When is the best time to use a polarizer? When is it not right to use one? There are many times when it is ok to use a polarizer and other moments when it is not ok to use one. Knowing exactly when to and when not to use a polarizer is very crucial in photography.
Below, we help you understand when it ok to use and not to use a polarizer. To help you understand this, we shall take you through a few scenarios.
When to use a polarizer
One good thing about polarizers is that they solve most of the outdoor photography problems.
- To cut down glare: You will find a polarizer very useful when looking to eliminate unwanted reflections. For example, when you want to minimize the glare from the sun off the surface of the water.
By cutting down the glare, a polarizer not only makes transparent surfaces such as water more transparent but also allows you to capture appealing photos. This means if you are using water as a foreground interest, you will be able to capture everything beneath clearly.
You can also use a polarizer to eliminate reflections off of wet surfaces you might encounter in a landscape. For example, leaves or rocks along a body of water.
- To reduce shutter speed: Most photographers are used to neutral filters. What they don’t know is that they can use a polarizer to get the same results. While a polarizer is not going to give the same light-stopping power, they are actually an excellent alternative.
- To make cloud pop/ reduce haze: Polarizers come in handy in minimizing haze. They work by reducing the amount of ambient light entering your camera. They also add definition to bright clouds; hence your images are less affected by hazy skies. The result is a bluer sky with colors that pops.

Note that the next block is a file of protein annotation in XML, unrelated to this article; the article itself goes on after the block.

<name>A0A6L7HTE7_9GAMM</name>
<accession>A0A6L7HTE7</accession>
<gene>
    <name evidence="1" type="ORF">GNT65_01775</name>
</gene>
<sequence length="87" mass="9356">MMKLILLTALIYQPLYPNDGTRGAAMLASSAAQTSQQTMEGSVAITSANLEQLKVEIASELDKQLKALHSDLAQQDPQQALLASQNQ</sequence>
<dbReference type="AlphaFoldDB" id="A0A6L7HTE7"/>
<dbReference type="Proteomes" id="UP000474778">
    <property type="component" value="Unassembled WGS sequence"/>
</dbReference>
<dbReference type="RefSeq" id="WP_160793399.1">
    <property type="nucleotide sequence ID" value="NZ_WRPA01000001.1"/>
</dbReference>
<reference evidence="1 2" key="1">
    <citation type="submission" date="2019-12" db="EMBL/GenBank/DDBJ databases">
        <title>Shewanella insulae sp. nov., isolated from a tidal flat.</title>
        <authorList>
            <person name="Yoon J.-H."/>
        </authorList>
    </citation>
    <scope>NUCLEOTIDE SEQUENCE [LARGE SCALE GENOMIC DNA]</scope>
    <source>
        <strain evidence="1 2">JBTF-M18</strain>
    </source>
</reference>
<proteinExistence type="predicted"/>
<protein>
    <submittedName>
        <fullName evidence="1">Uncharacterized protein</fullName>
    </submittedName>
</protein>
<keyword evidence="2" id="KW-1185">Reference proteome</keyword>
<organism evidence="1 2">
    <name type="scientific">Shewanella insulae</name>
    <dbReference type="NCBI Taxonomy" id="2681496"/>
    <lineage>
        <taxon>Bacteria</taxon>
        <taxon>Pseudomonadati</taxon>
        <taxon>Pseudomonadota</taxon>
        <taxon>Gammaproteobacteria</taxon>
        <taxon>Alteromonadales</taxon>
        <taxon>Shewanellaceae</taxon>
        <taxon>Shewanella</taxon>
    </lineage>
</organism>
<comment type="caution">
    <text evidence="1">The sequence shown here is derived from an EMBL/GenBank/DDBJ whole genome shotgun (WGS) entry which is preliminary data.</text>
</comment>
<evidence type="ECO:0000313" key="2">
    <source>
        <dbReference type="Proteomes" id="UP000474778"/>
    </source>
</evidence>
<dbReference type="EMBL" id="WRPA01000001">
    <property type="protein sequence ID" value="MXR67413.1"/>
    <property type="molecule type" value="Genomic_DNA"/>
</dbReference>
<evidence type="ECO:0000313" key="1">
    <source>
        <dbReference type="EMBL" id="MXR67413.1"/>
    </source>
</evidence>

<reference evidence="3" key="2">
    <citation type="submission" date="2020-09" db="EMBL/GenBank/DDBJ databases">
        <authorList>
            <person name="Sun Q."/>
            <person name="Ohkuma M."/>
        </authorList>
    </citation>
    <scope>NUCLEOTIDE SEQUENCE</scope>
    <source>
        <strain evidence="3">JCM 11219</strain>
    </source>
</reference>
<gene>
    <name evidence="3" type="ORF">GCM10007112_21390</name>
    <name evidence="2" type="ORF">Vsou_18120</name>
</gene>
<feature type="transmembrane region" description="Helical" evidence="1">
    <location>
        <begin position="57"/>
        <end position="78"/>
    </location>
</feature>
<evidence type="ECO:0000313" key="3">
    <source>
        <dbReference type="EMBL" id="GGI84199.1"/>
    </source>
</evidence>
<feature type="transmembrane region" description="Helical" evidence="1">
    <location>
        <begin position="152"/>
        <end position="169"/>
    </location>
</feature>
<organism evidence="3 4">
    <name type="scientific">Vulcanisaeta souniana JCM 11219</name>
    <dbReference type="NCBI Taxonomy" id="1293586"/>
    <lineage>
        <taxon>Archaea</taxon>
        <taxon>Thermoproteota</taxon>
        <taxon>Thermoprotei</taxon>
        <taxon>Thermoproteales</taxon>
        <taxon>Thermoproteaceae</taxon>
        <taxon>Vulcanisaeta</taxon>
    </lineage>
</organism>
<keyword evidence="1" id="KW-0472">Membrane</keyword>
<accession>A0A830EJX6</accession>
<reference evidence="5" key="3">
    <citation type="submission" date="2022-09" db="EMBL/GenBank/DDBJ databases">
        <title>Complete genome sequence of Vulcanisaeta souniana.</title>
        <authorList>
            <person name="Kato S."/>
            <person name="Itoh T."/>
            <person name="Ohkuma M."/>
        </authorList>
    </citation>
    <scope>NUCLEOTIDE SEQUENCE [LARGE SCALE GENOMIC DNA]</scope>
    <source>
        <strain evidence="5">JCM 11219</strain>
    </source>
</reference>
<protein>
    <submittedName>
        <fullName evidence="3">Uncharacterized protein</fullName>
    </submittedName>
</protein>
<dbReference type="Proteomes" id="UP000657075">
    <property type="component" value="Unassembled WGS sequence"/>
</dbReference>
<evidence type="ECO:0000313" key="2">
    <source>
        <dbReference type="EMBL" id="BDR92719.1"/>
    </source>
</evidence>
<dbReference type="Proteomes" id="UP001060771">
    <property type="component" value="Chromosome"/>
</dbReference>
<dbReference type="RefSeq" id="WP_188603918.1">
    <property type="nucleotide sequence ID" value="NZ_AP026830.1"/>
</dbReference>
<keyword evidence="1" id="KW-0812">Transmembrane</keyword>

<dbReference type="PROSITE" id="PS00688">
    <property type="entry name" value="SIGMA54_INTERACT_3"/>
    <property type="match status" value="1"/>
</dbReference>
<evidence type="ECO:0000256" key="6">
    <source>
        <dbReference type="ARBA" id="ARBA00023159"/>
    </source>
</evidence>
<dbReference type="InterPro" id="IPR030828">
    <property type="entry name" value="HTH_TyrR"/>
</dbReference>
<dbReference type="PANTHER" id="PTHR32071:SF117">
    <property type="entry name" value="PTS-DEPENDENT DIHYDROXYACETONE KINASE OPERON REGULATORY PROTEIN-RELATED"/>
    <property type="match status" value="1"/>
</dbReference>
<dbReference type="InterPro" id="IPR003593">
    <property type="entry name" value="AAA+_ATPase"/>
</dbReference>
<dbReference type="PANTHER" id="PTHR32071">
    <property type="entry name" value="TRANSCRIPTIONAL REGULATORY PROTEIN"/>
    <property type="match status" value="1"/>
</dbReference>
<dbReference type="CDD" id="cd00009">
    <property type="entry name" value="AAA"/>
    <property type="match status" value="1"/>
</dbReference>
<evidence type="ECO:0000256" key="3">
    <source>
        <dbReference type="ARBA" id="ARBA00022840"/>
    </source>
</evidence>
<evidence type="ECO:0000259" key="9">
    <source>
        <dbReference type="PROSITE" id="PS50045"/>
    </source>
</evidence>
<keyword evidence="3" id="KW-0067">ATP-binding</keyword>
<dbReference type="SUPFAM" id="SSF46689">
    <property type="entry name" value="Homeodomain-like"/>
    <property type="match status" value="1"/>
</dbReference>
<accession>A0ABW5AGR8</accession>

When not to use a polarizer
Now let’s consider when it is not ok to use a polarizer.
- When you want to highlight a wet surface: Not all the time you want to see through the water. Sometimes you want to use the reflection. For example, to give your images more depth and interest. In such a case, it is not a good idea to use a polariser unless you find the reflections are too intense.
- Low light situations: A polarizer reduces the amount of light entering your lens. So, if you are shooting in dim lighting, for example, when shooting at dusk or in heavy forested scenes, consider not using a polarizer. Again, if shooting in the night, remember to remove the polarizer as it will not work in your favor.
- When the light has an intense color: Want to capture the nice golden color near sunset? Want to capture more colors and light in the photo? Want to incorporate the gorgeous, color-filled reflected light off of any rocks protruding from the water when shooting sunset at a beach? Then avoid using a polarizer. This is because those colors will be reflected off of any wet surfaces in the image.
- When photographing rainbows: Shooting a scene with a rainbow? Consider shooting without the polarizer for the rainbow to appear more intense and vibrant. Using a polarizer will make the rainbow less visible. Unless you want to minimize the appearance of the rainbow, always remove the polarizer.
A polarizer is a great tool you will often need, especially when shooting landscape. While you need it at your disposal, there are moments when it is not ok to use it. Mastering when to use and not to use one can really help take your photography to another level. Hopefully, this article was helpful. Do you have more questions? We are here to help.